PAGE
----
Saturday, November 20, 2010

Sea-Salted Chocolate and Pecan Tart

Last week I met an extremely talented London chocolatier named Paul Young at the New York Chocolate Show. Paul has two chocolate shops in London and recently released a book, Adventures in Chocolate, in Britain. After tasting three varieties of his chocolates, I was so impressed, I just had to know more about this young Brit. With a thick Yorkshire accent, ebullient 

personality, and somewhat unusual taste in clothing, he was a breath of fresh air at the Franco-centric Chocolate Show. The most memorable of Young’s chocolates that I tried was a Port & Stilton truffle. Generally I hate these gimmicky flavor combinations, but this one was different, because it was perfectly balanced and extremely subtle. Not too bleu-cheesy at all. He originally created it 

because it was a flavor that epitomized Christmas for him—Stilton and Port were mandatory luxuries at the Young household around the holidays. The first batch he made was a Stilton truffle enrobed in chocolate, but unfortunately the truffles literally exploded sometime during the night. The spores in the cheese expanded, you see. So he added some Taylor Tawny Port and, aside from calming 

the spores down, it gave the truffles a slightly fruity flavor which worked beautifully with the Stilton. The other truffle that blew me away was his Sea Salted Caramel Truffle. Yes, we’ve all had this a million times, but this one was amaaaaaaaazing! Made with Muscovado sugar, French butter, double cream and a generous pinch of flaky Maldon sea salt, the silky smooth filling just flowed 

over my mouth, a tight-rope balance between salty and sweet that hit the mark just perfectly. I wanted to buy Paul’s cookbook right then and there, but it wasn’t available at the show. I did, however, find the most popular recipe from his book on the Internet, and it seemed ideal for Thanksgiving. It’s a Sea-Salted Chocolate and Pecan Tart, and it’s quite delicious. By the way, Paul will be opening up a chocolate shop in New York next year, so you won’t have to hop across the pond to enjoy his incredible chocolates.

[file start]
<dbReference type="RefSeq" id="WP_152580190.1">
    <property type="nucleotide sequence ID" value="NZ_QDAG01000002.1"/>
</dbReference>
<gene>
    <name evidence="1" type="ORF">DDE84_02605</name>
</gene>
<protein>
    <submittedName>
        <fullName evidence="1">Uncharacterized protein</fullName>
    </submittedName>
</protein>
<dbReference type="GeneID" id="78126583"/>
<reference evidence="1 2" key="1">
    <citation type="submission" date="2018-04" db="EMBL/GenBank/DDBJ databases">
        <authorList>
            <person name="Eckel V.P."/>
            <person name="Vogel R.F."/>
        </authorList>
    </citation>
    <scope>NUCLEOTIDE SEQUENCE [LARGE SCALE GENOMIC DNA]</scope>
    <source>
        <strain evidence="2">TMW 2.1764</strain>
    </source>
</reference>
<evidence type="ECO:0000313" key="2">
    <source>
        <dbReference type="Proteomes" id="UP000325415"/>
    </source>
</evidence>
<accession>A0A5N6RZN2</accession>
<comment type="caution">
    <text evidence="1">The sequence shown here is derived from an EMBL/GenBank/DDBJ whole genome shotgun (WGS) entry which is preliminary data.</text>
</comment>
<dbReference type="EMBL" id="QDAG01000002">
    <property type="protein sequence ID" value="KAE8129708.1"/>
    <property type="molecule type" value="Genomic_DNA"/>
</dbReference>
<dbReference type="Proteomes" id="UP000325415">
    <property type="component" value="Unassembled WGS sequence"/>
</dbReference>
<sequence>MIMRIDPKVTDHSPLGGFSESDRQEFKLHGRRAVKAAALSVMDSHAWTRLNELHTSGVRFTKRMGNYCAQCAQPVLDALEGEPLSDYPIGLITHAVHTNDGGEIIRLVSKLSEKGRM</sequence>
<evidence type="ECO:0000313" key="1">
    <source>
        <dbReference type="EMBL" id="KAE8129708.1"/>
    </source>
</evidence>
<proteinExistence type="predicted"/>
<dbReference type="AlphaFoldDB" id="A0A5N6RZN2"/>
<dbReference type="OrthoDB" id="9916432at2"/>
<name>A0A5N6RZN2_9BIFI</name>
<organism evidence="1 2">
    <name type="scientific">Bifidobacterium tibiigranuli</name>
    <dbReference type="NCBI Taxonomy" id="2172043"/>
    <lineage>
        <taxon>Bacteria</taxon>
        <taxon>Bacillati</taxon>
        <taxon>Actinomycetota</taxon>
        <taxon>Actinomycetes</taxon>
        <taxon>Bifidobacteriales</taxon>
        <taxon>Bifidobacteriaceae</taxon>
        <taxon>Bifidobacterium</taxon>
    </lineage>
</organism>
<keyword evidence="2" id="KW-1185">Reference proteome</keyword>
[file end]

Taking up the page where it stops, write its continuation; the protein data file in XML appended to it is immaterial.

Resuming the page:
Sea-Salted Chocolate and Pecan Tart 

Note: the dough for the crust really makes just enough for two 9 ½-inch tart shells, with no scraps left over. So cut the recipe in half if you like, or make a full recipe and freeze the remaining half (it’ll be good for up to 3 months).

12 ½ tablespoons (175 g) unsalted butter
6 tablespoons (75 g) light Muscovado sugar (Paul called for golden caster sugar)
2 large egg yolks
2 cups plus 1 ½ tablespoons (250 g) all-purpose flour
¼ cup (20 g) cocoa powder

Chocolate Filling:
7 oz (200 g) Madagascan 64% dark chocolate, broken into pieces
¾ cup plus 1 ½ tablespoons (200 ml) heavy cream
7 oz (200 g) light Muscovado sugar
1 1/2 teaspoons Maldon sea salt (Paul called for 10 grams, which is just over 1 Tbs, but I felt that was too much, so I cut it down)

Caramel Pecan Topping:
½ cup (100 g) granulated sugar
1 teaspoon Maldon sea salt
1 cup (100 g) pecan halves

Make the crust:
1. Cream together the butter and sugar in an electric mixer fitted with the paddle attachment until light and creamy. Add the egg yolks and 2 tablespoons water and mix well until all the liquid has been incorporated. Gradually add the flour and cocoa powder until a paste is formed.
2. Wrap the pastry in foil or clingfilm, flatten it with your hand and refrigerate for 1 hour. The pastry can be made 2 days ahead, or even longer since it freezes well, though in this case you may want to knead the pastry to soften it before rolling.
3. Sprinkle your surface with flour and roll out the pastry until it is about 2 inches (5 cm) bigger than your tart ring or tin. I recommend using a ring that is 9 ½ inches (24 cm) in diameter and 1 inch ( 2.5 cm) deep.
4. Carefully line the ring or tin, pushing the pastry well into the bottom edges and folding the excess over the top. Trim off the excess. Refrigerate for 15 minutes to relax the pastry and to help prevent it from shrinking during cooking.
5. Preheat the oven to 350°F. Line the tart with a sheet of parchment paper – scrunch it up first to soften it,  then tip in baking beans, rice or lentils and bake blind for 20 minutes. Lift out the beans and bake for a further 5 to 8 minutes, until the base is dry. Allow to cool. Leave the oven on.

Make the filling:
6.  Put all the ingredients in a glass or stainless steel mixing bowl, place it over a pan of very hot water and allow them to melt together until glossy and thick. Pour into your cool, baked crust and refrigerate for 2 hours.

Make the topping:
7. Spread the pecans onto a baking sheet and toast for about 8 minutes, until fragrant. Heat a saucepan until warm and add the sugar, gradually mixing until you have a golden liquid caramel. Add the salt and mix well. Pour in the pecans and, mixing thoroughly, quickly pour the mixture on to a parchment sheet and spread out with a spatula. Allow to cool thoroughly, then break or chop up into shards or chunky pieces to sprinkle over the ganache. Cut the tart with a hot, wet knife for perfect, restaurant-quality slices. Serve alone with a glass of Banyuls or Maury wine.